“Lex. Do you have my laptop?” Ava’s strained voice came down the phone line Thursday afternoon. I finished class at four thirty and had just caught the bus home, opening the front door just as my cell rang.
“Ah … no.” Some days I thought Ava would lose her head if it wasn’t attached. I set down my bag and closed the door behind me so I could focus on the conversation. “When did you have it last? What happened?”
“Ugh. I don’t know, Lex. I had it yesterday. I’m at school now and think I remember bringing it this morning. What if it got stolen?” I could practically hear her chewing her lip over the phone. “Shit, shit, shit … And I need it tonight for class too.”
“That’s awful. What can I do?”
“Can I borrow yours?”
“You know I’d do anything for you, A. But I need mine to prep a presentation for tomorrow. Maybe I can spare it for an hour though, or use one in the library …”
“OK. I’m asking a few other people. Just texted Emily but haven’t heard anything.”
Kicking off my shoes, I padded upstairs with the phone still to my ear. No Emily, but the door at the end of the hall was ajar. I stuck my head in.
Jen was stretched out on her stomach on the floor with a book open in front of her. Scratch that. On closer inspection I realized she was holding herself up in a plank on her elbows and toes, hovering just a few inches off the carpet.
“Hey, Jen, can Ava borrow your computer tonight? Hers went missing again.” Jen glanced toward the door, no strain evident from the core workout. The girl had abs of steel. I was totally envious but also nowhere near willing to put the work in.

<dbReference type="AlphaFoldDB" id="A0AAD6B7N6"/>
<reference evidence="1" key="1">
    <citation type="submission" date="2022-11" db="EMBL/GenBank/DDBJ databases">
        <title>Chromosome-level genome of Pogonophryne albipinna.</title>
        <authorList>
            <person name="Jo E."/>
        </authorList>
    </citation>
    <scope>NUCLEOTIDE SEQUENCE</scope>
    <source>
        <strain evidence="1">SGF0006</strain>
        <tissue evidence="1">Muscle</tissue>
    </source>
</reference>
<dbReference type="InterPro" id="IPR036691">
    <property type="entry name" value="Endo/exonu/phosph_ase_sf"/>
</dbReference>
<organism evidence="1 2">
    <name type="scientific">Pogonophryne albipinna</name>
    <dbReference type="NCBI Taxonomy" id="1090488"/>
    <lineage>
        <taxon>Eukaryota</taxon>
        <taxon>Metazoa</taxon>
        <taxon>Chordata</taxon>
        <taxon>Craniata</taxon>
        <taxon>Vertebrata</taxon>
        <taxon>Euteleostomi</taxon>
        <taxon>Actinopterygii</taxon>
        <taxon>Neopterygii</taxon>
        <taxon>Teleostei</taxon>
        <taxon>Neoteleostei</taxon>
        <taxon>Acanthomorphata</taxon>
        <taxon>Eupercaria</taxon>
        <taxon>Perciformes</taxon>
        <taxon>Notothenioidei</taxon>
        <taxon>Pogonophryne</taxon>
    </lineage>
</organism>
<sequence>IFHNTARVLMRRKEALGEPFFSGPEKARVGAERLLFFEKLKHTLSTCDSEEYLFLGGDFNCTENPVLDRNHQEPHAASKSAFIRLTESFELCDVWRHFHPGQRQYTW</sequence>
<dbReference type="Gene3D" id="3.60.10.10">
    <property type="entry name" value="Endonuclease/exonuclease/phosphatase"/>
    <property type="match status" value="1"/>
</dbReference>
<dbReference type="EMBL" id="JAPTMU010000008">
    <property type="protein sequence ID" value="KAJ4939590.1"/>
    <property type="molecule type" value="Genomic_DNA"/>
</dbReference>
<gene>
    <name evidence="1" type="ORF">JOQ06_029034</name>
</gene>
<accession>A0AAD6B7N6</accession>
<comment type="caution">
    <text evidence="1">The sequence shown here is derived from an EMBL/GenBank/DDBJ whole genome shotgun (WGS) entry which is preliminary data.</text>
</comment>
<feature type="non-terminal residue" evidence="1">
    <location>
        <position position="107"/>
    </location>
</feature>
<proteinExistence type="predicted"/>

She rolled her eyes as if to say seriously? Then just as she opened her mouth Ava started talking in my ear.
“Wait, Dylan just wrote back. He can lend me his but he’s in lab. Can you bring it by?” After four, parking was free on campus, and my car was now fixed.
“Um—” I checked my watch “—sure. What time?”
“You’re a lifesaver. As soon as you can.” She named the building and room and I clicked off.
“You’re off the hook,” I said to Jen.
“Thank goodness.” Her perky voice was relieved, though I could hear the strain at the edges. I wondered how long she’d been holding that for. “You know I love her, but if I lent that girl more than a pair of socks I’d probably regret it.”
I pulled into campus ten minutes later and parked in the lot behind the building Ava had mentioned. It was a newer one, redone about five years ago, and housed most of the chemistry department.
I hadn’t been in the building before, but the map inside the front door told me where to find lab 214. The stairs took me to the second floor and a long hall lined with photos of various classes. A glass display case at one end held more photos and trophies. It looked more like a prep school hall than a science building. We must have generous science alum.
The door to room 214 was open and I peeked in. About twenty students were working in pairs at lab benches. It looked like they were titrating something. Most had gloves on but some were taking notes. I glanced around the room. I didn’t have to look far before my eyes stopped.
Dylan was easily the tallest guy in the room. Wearing jeans and a polo under his lab apron, he’d obviously been dubbed the notetaker rather than the titrator as he wasn’t wearing gloves. He was perched on a stool with one foot resting on the rungs. He was focused on what was happening in a large beaker, tapping his pencil absently on the top of one knee. It was the same look of concentration he’d had when he was fixing my car. Like he was so absorbed nothing could have snapped him out of it.
His lab partner, a short red-haired guy, noticed my stare. He looked up and gestured to Dylan, whose eyes immediately went to the door. My breath lodged in my throat for a second when he smiled my favorite smile—the genuine one. Then he motioned me over.